Bowel

men-pelvicfloor-bowel6

About one in 20 people experience poor bowel control. It’s more common as you age however younger men can also have poor bowel control. It is common that people with poor bowel control also can experience poor bladder control.

Bowel dysfunction can present in a number of ways including:

  • Faecal incontinence which is the involuntary passage of stool, or bowel motions or liquid. Faecal incontinence may be pieces in the underwear or smearing on the underwear.
  • Flatal incontinence – the inability to hold flatus or wind
  • Anal incontinence is a combination of faecal and flatal incontinence.
  • Constipation which is straining at least 25% of the time when opening the bowels, lumpy or hard stools at least 25% of the time and less than 3 bowel motions per week
  • Bowel urgency which is a sudden compelling urge to open the bowels
  • Inability to pass a bowel motion without pain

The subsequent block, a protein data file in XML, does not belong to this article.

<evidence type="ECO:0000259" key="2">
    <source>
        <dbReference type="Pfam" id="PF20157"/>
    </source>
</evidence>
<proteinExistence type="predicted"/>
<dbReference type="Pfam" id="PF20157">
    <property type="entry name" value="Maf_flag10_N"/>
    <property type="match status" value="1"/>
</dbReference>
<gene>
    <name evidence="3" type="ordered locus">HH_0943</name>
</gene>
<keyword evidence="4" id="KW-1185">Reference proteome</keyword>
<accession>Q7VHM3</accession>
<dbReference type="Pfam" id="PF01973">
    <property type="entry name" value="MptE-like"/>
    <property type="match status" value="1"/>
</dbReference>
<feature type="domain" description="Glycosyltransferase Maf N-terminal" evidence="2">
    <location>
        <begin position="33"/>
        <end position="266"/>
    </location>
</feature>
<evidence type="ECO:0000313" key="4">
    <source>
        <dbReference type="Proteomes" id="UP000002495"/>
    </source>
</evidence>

• Inability to completely empty the bowels.

Management of bowel conditions includes:

  • Rehabilitation which may include pelvic floor muscle exercises, otherwise known as Kegel exercises, bowel sensory and biofeedback retraining and changes to lifestyle and bowel habits and pain management.
  • Physical assessment of the pelvic floor function, strength and endurance
  • A thorough assessment of the condition, medical history and current health, including diet and fluid intake, exercise levels and mobility, all the medicines you are currently taking, and any other factors that could affect bowel function
  • Use of Real Time Ultrasound to facilitate rehabilitation
  • Assistance with continence aids such as pads and pants.

Outcomes from treatment may include:

  • Correct pelvic floor muscles exercises which can increase the size, strength and length of the pelvic floor muscles.
  • Decreased incontinence, flatus/wind or urgency
  • Reduced usage of pads
  • Improved control
  • Reduced pain
  • Increased confidence and reduced financial burden